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Releu 220v

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Buna ziua.


Am folosit acest tip de releu pentru a comanda intr-o aplicatie o pompa de recirculare a agentului termic cu o putere de 125w . Nu dupa mult timp a inceput sa nu mai decupleze, raman contactele alipite, trebuie sa lovesc carcasa releului pentru a decupla. Este un releu de proasta calitate sau nu este potrivit pentru aplicatia in care este folosit?

Va multumesc amticipat!

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Formatul acesta exista de multa vreme , din pacate "economia"  duce la scaderea calitatii ,contactele sunt de proasta calitate ,de aceea se lipesc la numai 125W......candva erau din platina,argint si alte aliaje facute spre a tine cat mai mult ,fata de tendinta actuala de a tine cat garantia.Ar trebui un releu de marca sau una veche de acum 30ani....

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Nov 20, 2017, 03:19 pm
You've missed that its likely to be a single-phase induction motor, so that the current is a lot higher
than if it was a resistive load due to the power factor not being unity, and that the startup current
is several times higher than the running current for these motors, and that's its an inductive load
which needs special handling.

Inductive loads typically need snubber circuits on the relay to reduce arcing at the contacts, and
need a relay rated for inductive load in the first place.


Hi, Nick. Don't do it. Both loads have an inductive component, and as
with all inductive loads, your problem is going to be turning it off.

A big difference between relays that are made to switch inductive loads
and those that aren't is the draw length of the contacts. Relays are
inherently "snap action", but unless you can quickly draw the relay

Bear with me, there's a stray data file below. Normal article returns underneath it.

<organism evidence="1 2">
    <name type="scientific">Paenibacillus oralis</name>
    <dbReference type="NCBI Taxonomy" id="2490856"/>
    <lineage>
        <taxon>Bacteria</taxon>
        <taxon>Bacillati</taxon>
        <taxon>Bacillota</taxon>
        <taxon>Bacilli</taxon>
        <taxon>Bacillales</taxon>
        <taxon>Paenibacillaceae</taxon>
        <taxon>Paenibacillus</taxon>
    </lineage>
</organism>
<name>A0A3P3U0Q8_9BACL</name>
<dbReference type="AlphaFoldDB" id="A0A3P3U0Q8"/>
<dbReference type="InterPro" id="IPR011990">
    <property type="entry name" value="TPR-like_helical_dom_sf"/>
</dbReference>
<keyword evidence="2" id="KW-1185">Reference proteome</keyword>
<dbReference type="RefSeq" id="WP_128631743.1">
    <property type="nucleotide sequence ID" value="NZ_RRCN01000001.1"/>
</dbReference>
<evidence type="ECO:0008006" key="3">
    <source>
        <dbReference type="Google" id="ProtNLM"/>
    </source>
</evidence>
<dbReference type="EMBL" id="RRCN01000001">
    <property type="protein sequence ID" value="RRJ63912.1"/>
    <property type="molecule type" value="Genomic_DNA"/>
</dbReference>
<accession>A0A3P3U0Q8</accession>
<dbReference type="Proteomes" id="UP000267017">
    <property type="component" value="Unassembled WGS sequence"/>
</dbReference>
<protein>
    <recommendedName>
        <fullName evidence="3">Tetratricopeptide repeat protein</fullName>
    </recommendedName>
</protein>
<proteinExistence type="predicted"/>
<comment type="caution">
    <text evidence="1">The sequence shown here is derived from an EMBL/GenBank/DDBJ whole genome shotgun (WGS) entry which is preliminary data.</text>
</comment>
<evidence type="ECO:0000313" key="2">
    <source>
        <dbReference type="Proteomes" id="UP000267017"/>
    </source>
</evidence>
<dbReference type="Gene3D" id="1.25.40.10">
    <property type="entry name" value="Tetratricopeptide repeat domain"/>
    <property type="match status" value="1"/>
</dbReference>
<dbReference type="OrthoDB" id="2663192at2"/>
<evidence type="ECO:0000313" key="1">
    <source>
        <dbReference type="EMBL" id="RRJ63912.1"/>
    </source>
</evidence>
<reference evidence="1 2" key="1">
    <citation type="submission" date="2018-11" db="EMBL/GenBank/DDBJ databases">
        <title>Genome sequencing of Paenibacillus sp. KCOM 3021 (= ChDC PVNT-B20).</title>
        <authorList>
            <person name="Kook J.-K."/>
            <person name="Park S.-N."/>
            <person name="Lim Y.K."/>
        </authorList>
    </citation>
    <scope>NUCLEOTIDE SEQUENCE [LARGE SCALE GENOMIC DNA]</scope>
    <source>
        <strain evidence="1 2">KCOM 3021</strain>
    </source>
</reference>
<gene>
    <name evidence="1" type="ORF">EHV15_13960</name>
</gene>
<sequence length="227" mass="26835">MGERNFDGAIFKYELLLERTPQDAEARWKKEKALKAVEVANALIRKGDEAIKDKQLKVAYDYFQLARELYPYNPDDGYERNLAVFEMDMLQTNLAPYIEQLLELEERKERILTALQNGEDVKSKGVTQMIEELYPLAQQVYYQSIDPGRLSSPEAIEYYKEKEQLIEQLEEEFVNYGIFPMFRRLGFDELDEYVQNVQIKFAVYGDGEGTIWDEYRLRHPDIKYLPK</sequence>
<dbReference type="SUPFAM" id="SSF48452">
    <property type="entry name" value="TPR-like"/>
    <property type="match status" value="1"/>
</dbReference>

contacts far enough apart to extinguish the arc, you'll end up arcing
for an extended period of time. That will burn up your contacts almost
immemdiately. And this has nothing to do with the size of the
contacts, as well as very little to do with contact force (the primary
considerations in developing contact current ratings).

Another difference between the two relays is contact composition.
Inductive-rated relays do have alloy contacts which are made to better
endure the high temperatures of arcing.

Relays made to switch inductive loads do have higher current coils,
because they require more pull to draw the contact further and faster.
They're also more expensive. But they're worth it. Just as a WAG, I'd
suggest you get a relay that's rated to switch 1/4HP to be safe. For
just one ballast, I'd doubt you'd need to go with a small lighting
contactor. That probably would be overdesign. I'd also recommend a
socketed relay, so the user can swap it out if the relay doesn't live
up to expectations.

If nothing else, you can just try it. Switch your relay on and off
with a five second on/five second off cycle using a 555, and just see
how long it lasts. I would think if you can get 10,000 cycles (this
should take less than a week of testing, turning it on at the beginning
of the workday and turning it off when you leave), you can start to
have some confidence in the switching.

But I'm sure you'll find that a relay made to switch only resistive
loads is going to cause you nothing but problems in the future.

Good luck

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